The motor is Falhauber 0816 with 4:1 gearbox and I will have to build a transfer box down to the lay shafts and connect with NWSL couplings.


Rod Hutchinson
Growing Old Disgracefully
Australia

Edited by - RodH on 08/16/2005 11:56:16 PM

Country: Australia | Posts: 340 Go to Top of Page

Wallace
Engine Wiper

Posted - 08/17/2005 :  02:40:48 AM  Show Profile
I am greatly heartened to see that scratch- building locomotives is not entirely a lost art.
I had the experience of making right-angle gears for a narrow-gauge RGS "Goose" for a friend. As originally built, the gearing had no speed reduction, and it ran about 100 scale miles-per-hour. Having a lathe with an indexing capability, I was able to turn blanks with faces of 55 degrees, of different diameters, then literally scraping the teeth by dragging the tool-bit progressively deeper to gouge out the teeth. I simply used the tool bit as a Shaper, to create the gear teeth.
With two double-reduction sets of gears, the top speed became quite a bit better, the the model stayed on the track when it came to a curve.
That model of an Australian locomotive may lack extensive detail, but building the mechanism looks like a great deal of fun, from the design to the execution. I hope we can see progressive pictures as your model takes shape.



Country: USA | Posts: 372 Go to Top of Page

Wallace
Engine Wiper

Posted - 08/17/2005 :  02:40:48 AM  Show Profile
I am greatly heartened to see that scratch- building locomotives is not entirely a lost art.
I had the experience of making right-angle gears for a narrow-gauge RGS "Goose" for a friend. As originally built, the gearing had no speed reduction, and it ran about 100 scale miles-per-hour. Having a lathe with an indexing capability, I was able to turn blanks with faces of 55 degrees, of different diameters, then literally scraping the teeth by dragging the tool-bit progressively deeper to gouge out the teeth. I simply used the tool bit as a Shaper, to create the gear teeth.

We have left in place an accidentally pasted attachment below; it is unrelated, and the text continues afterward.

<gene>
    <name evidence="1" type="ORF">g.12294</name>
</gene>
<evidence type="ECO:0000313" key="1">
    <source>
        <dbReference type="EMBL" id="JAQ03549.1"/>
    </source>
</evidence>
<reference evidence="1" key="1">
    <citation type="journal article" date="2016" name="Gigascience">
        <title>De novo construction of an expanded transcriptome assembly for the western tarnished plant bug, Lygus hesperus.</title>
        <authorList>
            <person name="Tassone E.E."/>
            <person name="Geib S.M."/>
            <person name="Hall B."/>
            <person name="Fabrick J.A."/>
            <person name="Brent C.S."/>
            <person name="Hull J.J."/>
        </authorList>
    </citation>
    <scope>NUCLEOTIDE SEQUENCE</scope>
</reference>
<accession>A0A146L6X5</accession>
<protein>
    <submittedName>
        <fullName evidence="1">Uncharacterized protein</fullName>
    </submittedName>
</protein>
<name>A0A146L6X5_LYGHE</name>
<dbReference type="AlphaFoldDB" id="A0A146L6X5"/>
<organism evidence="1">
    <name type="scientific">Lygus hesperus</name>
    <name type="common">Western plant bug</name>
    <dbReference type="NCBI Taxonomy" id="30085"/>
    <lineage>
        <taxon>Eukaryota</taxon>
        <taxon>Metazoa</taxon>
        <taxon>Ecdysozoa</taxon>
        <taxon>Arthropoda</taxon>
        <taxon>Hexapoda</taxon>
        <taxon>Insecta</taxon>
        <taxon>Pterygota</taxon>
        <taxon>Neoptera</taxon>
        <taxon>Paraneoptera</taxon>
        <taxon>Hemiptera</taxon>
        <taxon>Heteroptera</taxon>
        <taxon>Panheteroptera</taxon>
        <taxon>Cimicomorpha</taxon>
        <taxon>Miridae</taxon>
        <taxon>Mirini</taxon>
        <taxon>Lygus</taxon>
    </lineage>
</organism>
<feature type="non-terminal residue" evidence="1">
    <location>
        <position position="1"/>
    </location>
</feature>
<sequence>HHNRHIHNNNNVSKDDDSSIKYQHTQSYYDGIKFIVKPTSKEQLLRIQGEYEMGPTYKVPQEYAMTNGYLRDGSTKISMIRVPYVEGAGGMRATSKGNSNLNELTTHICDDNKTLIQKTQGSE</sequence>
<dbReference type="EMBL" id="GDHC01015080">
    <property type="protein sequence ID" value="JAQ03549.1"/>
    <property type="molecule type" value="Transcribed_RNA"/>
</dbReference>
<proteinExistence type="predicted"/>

With two double-reduction sets of gears, the top speed became quite a bit better, the the model stayed on the track when it came to a curve.
That model of an Australian locomotive may lack extensive detail, but building the mechanism looks like a great deal of fun, from the design to the execution. I hope we can see progressive pictures as your model takes shape.



Country: USA | Posts: 372 Go to Top of Page

Coaltrain
Fireman

Posted - 10/17/2005 :  10:32:41 AM  Show Profile
I wanted to have a Western Maryland H10 2-8-0 (several really) for my railroad. I could not afford brass so I thought I would try to scratchbuild one. I really like using styrene so I decided to see if I could make one from styrene. I know weight is an issue but this locomotive is large enough that I am sure I can get a lot of weight in the boiler and in the frame rails. The boiler started with a piece of PVC pipe that I wrapped Styrene around. The frame is scratch built from brass and the drivers are from Bowser. The tender trucks are from PSM. I have designed the frame to use NWSL gear set for MDC locomotives because I have several MDC 2-8-0s that have these gears and I would like them to run the same speed.



BTW, I do not have any special or expensive tools. The frame rails were cut from brass with an xacto saw and I used a digital dial caliper I got from Harbor Freight tools for $20. I used CAD to layout the boiler wraps and printed them on paper, which I glued to sheet styrene then I cut out the shapes and sanded off the paper pattern. The dome was turned from styrene that I chucked in my drill. The only expensive tool I used was a NWSL riviter.



Edited by - Coaltrain on 10/17/2005 10:37:34 AM

Country: | Posts: 1284 Go to Top of Page

Coaltrain
Fireman

Posted - 10/17/2005 :  10:32:41 AM  Show Profile
I wanted to have a Western Maryland H10 2-8-0 (several really) for my railroad. I could not afford brass so I thought I would try to scratchbuild one. I really like using styrene so I decided to see if I could make one from styrene. I know weight is an issue but this locomotive is large enough that I am sure I can get a lot of weight in the boiler and in the frame rails. The boiler started with a piece of PVC pipe that I wrapped Styrene around. The frame is scratch built from brass and the drivers are from Bowser. The tender trucks are from PSM. I have designed the frame to use NWSL gear set for MDC locomotives because I have several MDC 2-8-0s that have these gears and I would like them to run the same speed.



BTW, I do not have any special or expensive tools. The frame rails were cut from brass with an xacto saw and I used a digital dial caliper I got from Harbor Freight tools for $20. I used CAD to layout the boiler wraps and printed them on paper, which I glued to sheet styrene then I cut out the shapes and sanded off the paper pattern. The dome was turned from styrene that I chucked in my drill. The only expensive tool I used was a NWSL riviter.



Edited by - Coaltrain on 10/17/2005 10:37:34 AM